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A poor imitation of JR's Dallas set in Hampshire: an improbable farce focusing on the "wannabe" class playing country squire.
on 30 March 2012
If you liked Sandra Howard's "Ursula's Story" which I recall was about middle class life: children, dogs and dinner parties in London; then you might enjoy Coleridge's account of the "wannabes" in rural Hampshire, England.
Coleridge's excessive contempt (love???) for his principal character, Miles Straker, head of a multi-national PR firm is the crux of my problem with his book. Miles is an odious, borderline character who lacks any redeeming qualities. Coleridge plays out every conceivable 'class' difference between the highly successful "Lord of Chawbury Manor" (Miles) and his neighbour, the self made millionaire from Yorkshire, Ross Clegg. To inflict on the reader an incident at a posh dinner of the correct piece of cutlery to use was numbingly dumb.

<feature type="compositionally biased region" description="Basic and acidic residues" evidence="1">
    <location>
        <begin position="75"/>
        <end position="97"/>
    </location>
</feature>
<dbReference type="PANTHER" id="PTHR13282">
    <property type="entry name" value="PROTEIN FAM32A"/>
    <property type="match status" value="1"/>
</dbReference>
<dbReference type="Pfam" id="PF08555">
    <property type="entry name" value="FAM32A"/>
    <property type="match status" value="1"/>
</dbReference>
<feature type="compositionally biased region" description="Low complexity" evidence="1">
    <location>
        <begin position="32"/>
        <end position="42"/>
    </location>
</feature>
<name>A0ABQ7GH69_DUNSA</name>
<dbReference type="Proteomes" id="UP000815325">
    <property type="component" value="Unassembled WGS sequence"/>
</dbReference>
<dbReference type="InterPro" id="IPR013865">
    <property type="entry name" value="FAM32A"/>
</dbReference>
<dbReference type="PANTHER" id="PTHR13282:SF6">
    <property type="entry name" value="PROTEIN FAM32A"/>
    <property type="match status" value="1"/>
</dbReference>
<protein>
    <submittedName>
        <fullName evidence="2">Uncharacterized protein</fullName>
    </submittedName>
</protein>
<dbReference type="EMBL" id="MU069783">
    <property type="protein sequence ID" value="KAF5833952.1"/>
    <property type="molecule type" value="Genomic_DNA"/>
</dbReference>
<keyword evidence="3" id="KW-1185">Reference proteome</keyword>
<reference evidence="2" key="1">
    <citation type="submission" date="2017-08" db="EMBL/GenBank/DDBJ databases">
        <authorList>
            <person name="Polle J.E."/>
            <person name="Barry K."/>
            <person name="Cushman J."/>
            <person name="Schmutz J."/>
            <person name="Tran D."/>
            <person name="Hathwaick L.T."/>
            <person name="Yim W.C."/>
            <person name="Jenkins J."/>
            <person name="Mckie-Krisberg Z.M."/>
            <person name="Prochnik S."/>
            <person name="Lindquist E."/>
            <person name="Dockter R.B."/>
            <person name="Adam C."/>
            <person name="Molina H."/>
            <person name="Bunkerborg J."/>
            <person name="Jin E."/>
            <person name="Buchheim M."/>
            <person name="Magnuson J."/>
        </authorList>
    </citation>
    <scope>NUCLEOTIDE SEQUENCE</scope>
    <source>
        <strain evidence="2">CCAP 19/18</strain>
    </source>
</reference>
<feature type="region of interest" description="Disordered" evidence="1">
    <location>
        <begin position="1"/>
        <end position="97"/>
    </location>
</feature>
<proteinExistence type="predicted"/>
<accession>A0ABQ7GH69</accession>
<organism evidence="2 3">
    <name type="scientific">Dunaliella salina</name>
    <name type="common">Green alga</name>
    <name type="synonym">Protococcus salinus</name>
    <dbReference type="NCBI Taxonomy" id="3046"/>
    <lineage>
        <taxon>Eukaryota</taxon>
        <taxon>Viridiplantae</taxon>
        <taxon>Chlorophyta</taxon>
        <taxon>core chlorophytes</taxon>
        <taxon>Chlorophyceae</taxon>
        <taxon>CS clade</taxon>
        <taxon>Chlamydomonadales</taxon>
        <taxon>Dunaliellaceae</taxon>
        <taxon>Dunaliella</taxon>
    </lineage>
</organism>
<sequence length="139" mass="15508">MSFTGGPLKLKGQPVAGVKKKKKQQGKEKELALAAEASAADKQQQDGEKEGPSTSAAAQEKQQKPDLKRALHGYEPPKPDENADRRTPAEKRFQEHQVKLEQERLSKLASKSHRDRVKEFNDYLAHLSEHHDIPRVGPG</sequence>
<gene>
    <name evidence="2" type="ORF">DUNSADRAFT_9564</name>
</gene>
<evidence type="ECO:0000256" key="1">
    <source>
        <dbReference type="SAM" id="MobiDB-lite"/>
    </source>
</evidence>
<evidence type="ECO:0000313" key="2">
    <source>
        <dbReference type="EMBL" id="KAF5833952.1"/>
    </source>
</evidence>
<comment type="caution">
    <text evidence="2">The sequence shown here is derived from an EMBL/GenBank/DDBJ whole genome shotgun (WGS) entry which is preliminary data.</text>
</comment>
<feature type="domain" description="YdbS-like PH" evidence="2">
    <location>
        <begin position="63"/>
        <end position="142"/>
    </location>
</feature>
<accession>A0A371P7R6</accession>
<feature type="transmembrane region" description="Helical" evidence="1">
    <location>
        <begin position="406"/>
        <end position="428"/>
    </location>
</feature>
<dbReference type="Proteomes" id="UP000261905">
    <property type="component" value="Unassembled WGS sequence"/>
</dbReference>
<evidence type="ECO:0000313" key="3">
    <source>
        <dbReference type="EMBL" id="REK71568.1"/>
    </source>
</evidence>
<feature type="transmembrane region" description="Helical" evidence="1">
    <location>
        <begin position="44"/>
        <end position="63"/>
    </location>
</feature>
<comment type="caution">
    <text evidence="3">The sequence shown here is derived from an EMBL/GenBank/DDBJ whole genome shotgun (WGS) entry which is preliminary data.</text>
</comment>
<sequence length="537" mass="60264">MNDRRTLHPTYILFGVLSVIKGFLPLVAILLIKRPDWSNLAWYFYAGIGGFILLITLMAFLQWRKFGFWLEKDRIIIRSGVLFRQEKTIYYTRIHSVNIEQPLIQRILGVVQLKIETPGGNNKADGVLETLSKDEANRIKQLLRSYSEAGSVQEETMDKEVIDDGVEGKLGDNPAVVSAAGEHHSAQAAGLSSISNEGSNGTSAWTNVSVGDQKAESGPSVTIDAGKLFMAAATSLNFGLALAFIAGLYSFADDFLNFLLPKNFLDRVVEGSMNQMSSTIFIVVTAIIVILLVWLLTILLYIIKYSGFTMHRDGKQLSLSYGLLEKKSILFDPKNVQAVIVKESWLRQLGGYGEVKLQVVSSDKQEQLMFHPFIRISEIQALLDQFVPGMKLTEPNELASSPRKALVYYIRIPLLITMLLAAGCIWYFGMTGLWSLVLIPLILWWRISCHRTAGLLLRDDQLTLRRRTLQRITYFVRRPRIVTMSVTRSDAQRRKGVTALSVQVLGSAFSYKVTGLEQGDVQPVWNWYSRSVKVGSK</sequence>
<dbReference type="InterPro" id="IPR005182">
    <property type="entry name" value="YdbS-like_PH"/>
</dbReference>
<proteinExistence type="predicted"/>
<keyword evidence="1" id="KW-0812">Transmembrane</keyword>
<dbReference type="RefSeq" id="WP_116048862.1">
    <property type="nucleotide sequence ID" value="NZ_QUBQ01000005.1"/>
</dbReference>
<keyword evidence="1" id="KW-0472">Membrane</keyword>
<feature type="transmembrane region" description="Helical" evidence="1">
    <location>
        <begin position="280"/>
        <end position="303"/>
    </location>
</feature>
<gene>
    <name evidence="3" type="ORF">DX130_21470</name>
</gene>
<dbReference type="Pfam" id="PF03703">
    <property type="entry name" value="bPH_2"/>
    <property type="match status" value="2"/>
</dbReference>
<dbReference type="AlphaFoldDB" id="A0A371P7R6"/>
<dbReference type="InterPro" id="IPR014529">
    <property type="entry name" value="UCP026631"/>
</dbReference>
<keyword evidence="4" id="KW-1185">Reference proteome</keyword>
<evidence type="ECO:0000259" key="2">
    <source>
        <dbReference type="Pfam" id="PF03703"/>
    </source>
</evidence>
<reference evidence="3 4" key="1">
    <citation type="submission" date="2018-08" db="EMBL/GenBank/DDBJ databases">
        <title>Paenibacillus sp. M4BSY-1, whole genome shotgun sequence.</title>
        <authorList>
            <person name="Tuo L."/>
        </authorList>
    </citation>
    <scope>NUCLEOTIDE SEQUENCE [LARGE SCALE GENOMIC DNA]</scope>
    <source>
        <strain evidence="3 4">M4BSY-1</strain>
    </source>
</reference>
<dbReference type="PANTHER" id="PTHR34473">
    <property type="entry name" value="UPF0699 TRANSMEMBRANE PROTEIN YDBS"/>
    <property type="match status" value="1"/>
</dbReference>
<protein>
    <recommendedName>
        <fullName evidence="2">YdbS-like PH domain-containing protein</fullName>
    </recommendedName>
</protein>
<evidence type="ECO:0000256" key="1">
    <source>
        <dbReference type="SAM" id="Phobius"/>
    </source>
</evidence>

The supporting cast of wives and children are a collection of two dimensional stereotypes seemingly created to provide the author with a platform to champion various topical causes.
I finished this book due to being stuck on a long haul flight without anything else to read. If Deadly Sins represents middle class life in rural South East England then it reinforces my resolution to remain firmly inside the M25!